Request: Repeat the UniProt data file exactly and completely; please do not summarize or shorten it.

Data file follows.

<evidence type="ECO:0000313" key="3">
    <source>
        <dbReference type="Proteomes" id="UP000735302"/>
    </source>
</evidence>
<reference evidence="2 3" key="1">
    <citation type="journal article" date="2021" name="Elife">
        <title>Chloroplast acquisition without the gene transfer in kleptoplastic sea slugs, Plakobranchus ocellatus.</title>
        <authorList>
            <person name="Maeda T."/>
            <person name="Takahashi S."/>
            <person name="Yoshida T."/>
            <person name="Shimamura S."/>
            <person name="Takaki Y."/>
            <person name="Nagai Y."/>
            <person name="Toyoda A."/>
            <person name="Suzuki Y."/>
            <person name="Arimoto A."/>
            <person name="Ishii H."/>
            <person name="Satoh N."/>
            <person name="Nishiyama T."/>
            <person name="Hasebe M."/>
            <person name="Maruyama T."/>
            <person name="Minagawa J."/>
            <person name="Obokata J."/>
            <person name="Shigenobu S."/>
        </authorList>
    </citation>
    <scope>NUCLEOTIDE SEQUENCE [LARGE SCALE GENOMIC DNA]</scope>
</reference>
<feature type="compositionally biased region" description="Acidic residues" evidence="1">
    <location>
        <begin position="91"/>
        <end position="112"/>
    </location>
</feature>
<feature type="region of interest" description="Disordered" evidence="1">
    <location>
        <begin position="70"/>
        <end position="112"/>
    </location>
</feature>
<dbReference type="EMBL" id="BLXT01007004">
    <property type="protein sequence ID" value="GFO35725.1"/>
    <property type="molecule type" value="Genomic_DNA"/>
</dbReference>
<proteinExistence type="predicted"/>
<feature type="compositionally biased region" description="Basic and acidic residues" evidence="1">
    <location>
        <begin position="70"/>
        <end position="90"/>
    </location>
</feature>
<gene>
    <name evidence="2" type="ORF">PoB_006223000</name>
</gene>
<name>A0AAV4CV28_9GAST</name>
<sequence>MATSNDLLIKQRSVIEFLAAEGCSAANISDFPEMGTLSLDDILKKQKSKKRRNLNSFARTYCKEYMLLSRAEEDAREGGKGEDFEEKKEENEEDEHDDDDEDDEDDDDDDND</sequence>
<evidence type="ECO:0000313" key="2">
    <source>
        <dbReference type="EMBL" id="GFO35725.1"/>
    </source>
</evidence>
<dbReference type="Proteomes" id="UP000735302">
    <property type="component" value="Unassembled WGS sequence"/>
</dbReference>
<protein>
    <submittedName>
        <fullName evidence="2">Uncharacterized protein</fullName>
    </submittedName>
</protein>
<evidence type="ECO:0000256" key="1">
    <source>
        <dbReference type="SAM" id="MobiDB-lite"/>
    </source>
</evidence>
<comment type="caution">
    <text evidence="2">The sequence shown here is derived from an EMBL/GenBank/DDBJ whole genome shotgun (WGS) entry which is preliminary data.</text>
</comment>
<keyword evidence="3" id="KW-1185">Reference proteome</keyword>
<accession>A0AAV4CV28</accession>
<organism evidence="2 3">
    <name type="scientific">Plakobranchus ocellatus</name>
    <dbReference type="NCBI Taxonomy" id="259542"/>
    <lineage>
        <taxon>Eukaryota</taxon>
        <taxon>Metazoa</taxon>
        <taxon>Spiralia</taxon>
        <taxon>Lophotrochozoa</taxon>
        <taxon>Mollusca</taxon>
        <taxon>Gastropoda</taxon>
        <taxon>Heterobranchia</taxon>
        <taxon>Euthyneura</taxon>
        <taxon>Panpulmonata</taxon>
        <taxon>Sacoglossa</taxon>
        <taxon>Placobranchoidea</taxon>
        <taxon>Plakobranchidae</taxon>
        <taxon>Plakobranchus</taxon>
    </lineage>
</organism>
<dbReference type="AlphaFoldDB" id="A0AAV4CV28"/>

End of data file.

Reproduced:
<evidence type="ECO:0000313" key="3">
    <source>
        <dbReference type="Proteomes" id="UP000735302"/>
    </source>
</evidence>
<reference evidence="2 3" key="1">
    <citation type="journal article" date="2021" name="Elife">
        <title>Chloroplast acquisition without the gene transfer in kleptoplastic sea slugs, Plakobranchus ocellatus.</title>
        <authorList>
            <person name="Maeda T."/>
            <person name="Takahashi S."/>
            <person name="Yoshida T."/>
            <person name="Shimamura S."/>
            <person name="Takaki Y."/>
            <person name="Nagai Y."/>
            <person name="Toyoda A."/>
            <person name="Suzuki Y."/>
            <person name="Arimoto A."/>
            <person name="Ishii H."/>
            <person name="Satoh N."/>
            <person name="Nishiyama T."/>
            <person name="Hasebe M."/>
            <person name="Maruyama T."/>
            <person name="Minagawa J."/>
            <person name="Obokata J."/>
            <person name="Shigenobu S."/>
        </authorList>
    </citation>
    <scope>NUCLEOTIDE SEQUENCE [LARGE SCALE GENOMIC DNA]</scope>
</reference>
<feature type="compositionally biased region" description="Acidic residues" evidence="1">
    <location>
        <begin position="91"/>
        <end position="112"/>
    </location>
</feature>
<feature type="region of interest" description="Disordered" evidence="1">
    <location>
        <begin position="70"/>
        <end position="112"/>
    </location>
</feature>
<dbReference type="EMBL" id="BLXT01007004">
    <property type="protein sequence ID" value="GFO35725.1"/>
    <property type="molecule type" value="Genomic_DNA"/>
</dbReference>
<proteinExistence type="predicted"/>
<feature type="compositionally biased region" description="Basic and acidic residues" evidence="1">
    <location>
        <begin position="70"/>
        <end position="90"/>
    </location>
</feature>
<gene>
    <name evidence="2" type="ORF">PoB_006223000</name>
</gene>
<name>A0AAV4CV28_9GAST</name>
<sequence>MATSNDLLIKQRSVIEFLAAEGCSAANISDFPEMGTLSLDDILKKQKSKKRRNLNSFARTYCKEYMLLSRAEEDAREGGKGEDFEEKKEENEEDEHDDDDEDDEDDDDDDND</sequence>
<evidence type="ECO:0000313" key="2">
    <source>
        <dbReference type="EMBL" id="GFO35725.1"/>
    </source>
</evidence>
<dbReference type="Proteomes" id="UP000735302">
    <property type="component" value="Unassembled WGS sequence"/>
</dbReference>
<protein>
    <submittedName>
        <fullName evidence="2">Uncharacterized protein</fullName>
    </submittedName>
</protein>
<evidence type="ECO:0000256" key="1">
    <source>
        <dbReference type="SAM" id="MobiDB-lite"/>
    </source>
</evidence>
<comment type="caution">
    <text evidence="2">The sequence shown here is derived from an EMBL/GenBank/DDBJ whole genome shotgun (WGS) entry which is preliminary data.</text>
</comment>
<keyword evidence="3" id="KW-1185">Reference proteome</keyword>
<accession>A0AAV4CV28</accession>
<organism evidence="2 3">
    <name type="scientific">Plakobranchus ocellatus</name>
    <dbReference type="NCBI Taxonomy" id="259542"/>
    <lineage>
        <taxon>Eukaryota</taxon>
        <taxon>Metazoa</taxon>
        <taxon>Spiralia</taxon>
        <taxon>Lophotrochozoa</taxon>
        <taxon>Mollusca</taxon>
        <taxon>Gastropoda</taxon>
        <taxon>Heterobranchia</taxon>
        <taxon>Euthyneura</taxon>
        <taxon>Panpulmonata</taxon>
        <taxon>Sacoglossa</taxon>
        <taxon>Placobranchoidea</taxon>
        <taxon>Plakobranchidae</taxon>
        <taxon>Plakobranchus</taxon>
    </lineage>
</organism>
<dbReference type="AlphaFoldDB" id="A0AAV4CV28"/>